The Bank of England will keep interest rates at their record lows of 0.5% this week, marking three years of pain for savers.
This week is the third anniversary of interest rates being slashed to unprecedented lows and the start of the emergency quantitative easing (QE) programme, policies which have been criticised for allowing people's savings to be eroded by inflation.
With the UK still in danger of recession, economists say there is no chance the Bank will hike interest rates from rock-bottom on Thursday, although it is not expected to print more money until its last £50 billion injection works its way into the system.
They predict more bad news for savers, as it may be years until interest rates are hiked, while there is division about whether more QE will be needed in future months.
The Bank's stimulus measures have been a blessing for homeowners with variable rate mortgages but for savers they have been a disaster because interest rates have failed to keep up with inflation.
The QE programme has delivered an additional blow to pensioners by dragging down annuity rates, which set the size of their pension for life.
Annuity rates are linked to Government bonds, which have seen their interest rates fall as the Bank uses its freshly printed money to buy them, driving up demand.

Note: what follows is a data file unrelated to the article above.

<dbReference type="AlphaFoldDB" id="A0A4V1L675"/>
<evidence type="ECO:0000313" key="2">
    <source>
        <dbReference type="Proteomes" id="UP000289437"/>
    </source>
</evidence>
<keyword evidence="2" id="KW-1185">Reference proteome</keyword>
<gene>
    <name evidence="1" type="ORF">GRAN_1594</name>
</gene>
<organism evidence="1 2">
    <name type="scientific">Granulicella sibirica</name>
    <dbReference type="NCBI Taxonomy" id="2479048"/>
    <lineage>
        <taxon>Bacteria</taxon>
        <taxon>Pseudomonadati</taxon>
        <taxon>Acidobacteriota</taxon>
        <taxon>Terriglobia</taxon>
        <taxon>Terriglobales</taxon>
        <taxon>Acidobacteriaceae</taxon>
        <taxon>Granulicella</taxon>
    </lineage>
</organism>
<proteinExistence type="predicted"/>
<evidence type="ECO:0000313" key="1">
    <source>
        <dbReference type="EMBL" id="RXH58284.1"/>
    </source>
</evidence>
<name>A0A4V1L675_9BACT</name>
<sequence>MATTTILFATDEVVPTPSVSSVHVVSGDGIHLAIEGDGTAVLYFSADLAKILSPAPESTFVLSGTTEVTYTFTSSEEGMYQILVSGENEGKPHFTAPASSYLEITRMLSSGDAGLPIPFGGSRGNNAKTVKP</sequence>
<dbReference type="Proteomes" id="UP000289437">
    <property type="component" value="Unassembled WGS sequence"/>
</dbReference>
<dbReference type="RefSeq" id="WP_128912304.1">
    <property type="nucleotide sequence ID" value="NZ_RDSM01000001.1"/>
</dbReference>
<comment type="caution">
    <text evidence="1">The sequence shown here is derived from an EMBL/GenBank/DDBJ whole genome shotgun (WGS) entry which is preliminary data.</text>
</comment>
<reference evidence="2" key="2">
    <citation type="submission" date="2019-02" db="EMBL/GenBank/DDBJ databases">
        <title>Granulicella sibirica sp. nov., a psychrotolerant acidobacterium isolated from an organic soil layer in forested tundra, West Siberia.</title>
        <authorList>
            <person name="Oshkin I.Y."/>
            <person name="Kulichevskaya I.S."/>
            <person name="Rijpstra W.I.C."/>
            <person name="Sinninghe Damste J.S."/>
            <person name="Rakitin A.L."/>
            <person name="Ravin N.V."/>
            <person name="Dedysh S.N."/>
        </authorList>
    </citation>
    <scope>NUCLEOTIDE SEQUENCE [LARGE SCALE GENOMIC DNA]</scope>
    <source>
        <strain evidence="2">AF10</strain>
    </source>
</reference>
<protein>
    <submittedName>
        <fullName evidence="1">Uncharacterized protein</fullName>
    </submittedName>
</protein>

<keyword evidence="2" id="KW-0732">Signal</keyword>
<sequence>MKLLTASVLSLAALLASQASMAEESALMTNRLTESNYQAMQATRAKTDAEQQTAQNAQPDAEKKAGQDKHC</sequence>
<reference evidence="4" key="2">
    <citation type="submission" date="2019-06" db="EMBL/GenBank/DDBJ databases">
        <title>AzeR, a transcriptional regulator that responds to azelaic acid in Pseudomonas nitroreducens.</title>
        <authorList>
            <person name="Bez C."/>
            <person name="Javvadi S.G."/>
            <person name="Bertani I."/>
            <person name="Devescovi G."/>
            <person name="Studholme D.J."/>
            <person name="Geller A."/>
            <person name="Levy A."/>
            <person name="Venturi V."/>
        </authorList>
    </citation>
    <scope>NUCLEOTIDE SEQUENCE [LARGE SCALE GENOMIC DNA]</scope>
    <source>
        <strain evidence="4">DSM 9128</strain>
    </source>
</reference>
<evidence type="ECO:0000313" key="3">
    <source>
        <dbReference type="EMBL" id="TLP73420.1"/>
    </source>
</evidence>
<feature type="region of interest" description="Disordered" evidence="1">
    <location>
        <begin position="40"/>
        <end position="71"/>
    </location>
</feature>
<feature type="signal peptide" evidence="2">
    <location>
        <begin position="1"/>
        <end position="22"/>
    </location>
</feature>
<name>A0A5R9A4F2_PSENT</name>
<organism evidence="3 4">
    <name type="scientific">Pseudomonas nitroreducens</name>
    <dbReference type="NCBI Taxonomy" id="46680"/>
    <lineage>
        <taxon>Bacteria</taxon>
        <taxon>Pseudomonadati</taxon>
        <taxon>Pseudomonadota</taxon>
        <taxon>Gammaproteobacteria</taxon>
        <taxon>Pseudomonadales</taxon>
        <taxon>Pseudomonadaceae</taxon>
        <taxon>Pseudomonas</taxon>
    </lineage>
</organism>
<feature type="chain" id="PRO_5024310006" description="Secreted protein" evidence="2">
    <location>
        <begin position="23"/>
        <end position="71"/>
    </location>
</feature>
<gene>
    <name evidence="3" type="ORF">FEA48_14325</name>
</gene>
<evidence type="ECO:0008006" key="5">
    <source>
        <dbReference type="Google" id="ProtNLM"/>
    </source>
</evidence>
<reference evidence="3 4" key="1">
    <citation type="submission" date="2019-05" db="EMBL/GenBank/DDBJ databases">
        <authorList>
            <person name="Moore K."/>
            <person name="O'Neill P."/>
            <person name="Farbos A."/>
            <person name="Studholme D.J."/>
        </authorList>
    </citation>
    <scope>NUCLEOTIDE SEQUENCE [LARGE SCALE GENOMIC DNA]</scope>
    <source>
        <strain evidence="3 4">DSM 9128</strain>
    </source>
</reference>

The National Association of Pension Funds (NAPF) recently hit out at the Bank's decision at its February meeting to increase its QE programme to £325 billion.
It said retirees would find that annuity rates, have been "squashed" by QE, leaving those approaching retirement in pain for the rest of their lives.
It would also cause a "headache" for companies running final salary pensions by increasing deficits by billions of pounds and could lead to more schemes being shut.
The squeeze for savers and pensioners has been made worse because the cost of living has been above the Bank's 2% target in recent months.
The Bank's governor Sir Mervyn King has repeatedly expressed his sympathy for savers but has said the stimulus measures were needed to help the economy.
Philip Shaw, an economist at Investec, said this month's decision is set to be a "clear-cut on-hold" for both interest rates and QE.
He added: "It would take a seismic change in the economic and inflationary landscape to bring proposals for higher interest rates back to the table" although he thought more QE was likely in May.
Howard Archer, chief economist at IHS Global Insight, does not expect rates to rise until at least 2013 and they could well stay put until 2014.